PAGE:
According to a study recently released by Blackbaud, charities that are looking to get the most out of donation efforts should focus on Baby Boomers. The findings compare the giving habits of Boomers (aged 49 to 67) with “Matures” (who are 68 or older), Gen X (33 to 48) and Gen Y (18 to 32). It found that not only are Boomers the largest group numerically, with 51 million individuals comprising 34% of the donor base, they are also the largest contributors, giving an estimated total of $61.9 billion per year (43% of all the dollars donated). Matures accounted for 26% of the donations; Gen X, 20%; and Gen Y 11%.
The study involved an online survey in May of 1,014 U.S. donors 18 or older who had made a monetary donation to at least one non-profit organization or charitable cause within the last 12 months (excluding a trade union, children’s school, alma mater, or place of worship).
Social service charities, houses of worship and health organizations are supported by the largest percentage of donors across all generations, but for other causes there were differences between the generations.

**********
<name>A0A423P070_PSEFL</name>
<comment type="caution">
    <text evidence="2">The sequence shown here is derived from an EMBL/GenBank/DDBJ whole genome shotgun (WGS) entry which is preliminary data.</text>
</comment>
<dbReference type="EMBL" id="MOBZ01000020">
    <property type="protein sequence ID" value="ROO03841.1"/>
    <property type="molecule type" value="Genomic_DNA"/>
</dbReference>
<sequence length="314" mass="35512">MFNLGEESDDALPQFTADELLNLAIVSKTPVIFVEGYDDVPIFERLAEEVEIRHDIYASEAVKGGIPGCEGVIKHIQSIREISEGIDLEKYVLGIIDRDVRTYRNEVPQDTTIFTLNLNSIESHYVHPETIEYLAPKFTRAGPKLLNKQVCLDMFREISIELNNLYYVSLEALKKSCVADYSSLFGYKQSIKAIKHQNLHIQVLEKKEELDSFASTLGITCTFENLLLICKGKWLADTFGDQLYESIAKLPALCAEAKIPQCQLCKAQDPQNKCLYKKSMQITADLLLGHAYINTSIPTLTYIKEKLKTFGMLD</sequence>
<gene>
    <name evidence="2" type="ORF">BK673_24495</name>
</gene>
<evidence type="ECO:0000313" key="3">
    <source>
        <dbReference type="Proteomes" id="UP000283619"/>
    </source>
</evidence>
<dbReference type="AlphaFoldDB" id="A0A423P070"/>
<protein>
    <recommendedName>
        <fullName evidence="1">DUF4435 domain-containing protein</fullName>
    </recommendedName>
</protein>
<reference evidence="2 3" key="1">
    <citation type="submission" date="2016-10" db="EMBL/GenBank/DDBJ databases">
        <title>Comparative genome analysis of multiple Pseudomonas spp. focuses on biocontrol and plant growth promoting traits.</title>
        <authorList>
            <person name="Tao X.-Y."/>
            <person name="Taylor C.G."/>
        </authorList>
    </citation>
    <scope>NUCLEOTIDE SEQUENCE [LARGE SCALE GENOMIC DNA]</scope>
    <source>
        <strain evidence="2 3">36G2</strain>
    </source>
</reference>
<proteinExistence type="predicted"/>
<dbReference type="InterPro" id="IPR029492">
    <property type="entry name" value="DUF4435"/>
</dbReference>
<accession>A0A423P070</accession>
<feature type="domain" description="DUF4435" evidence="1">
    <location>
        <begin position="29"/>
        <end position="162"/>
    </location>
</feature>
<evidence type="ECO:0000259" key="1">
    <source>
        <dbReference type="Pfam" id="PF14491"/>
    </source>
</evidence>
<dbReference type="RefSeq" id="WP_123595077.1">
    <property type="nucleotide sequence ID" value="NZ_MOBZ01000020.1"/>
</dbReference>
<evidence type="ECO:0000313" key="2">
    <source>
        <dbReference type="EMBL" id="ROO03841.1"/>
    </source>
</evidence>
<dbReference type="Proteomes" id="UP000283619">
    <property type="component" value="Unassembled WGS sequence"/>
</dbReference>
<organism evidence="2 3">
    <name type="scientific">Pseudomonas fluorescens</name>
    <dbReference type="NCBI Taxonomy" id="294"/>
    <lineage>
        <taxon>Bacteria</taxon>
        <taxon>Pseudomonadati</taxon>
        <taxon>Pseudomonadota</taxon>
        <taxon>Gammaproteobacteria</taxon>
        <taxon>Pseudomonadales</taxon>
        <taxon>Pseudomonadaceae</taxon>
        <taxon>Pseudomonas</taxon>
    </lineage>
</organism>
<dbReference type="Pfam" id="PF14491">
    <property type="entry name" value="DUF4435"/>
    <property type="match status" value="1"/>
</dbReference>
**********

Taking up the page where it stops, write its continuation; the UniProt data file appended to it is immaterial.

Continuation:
The study also revealed that multichannel engagement is the new normal, but that the ideal mix varies from generation to generation. The majority of donors don’t mind being approached by friends (or friends’ kids) to support a charity. Boomers increasingly give online (as opposed to by mail) — something that hasn’t caught on with the generation older than them. Younger donors are less responsive to telephone solicitation, and more likely to give through the workplace (in contrast to Boomers who are being forced out of corporate jobs). They also like cause-related marketing.
Giving through Facebook, Twitter and other social networks is low and relatively unchanged since 2010 and text to give “appears to be going nowhere,” the study concludes. However, “a relative newcomer to the fundraising scene, community fundraising projects (via platforms like Kickstarter and Indiegogo) are already gaining traction, especially with younger donors.”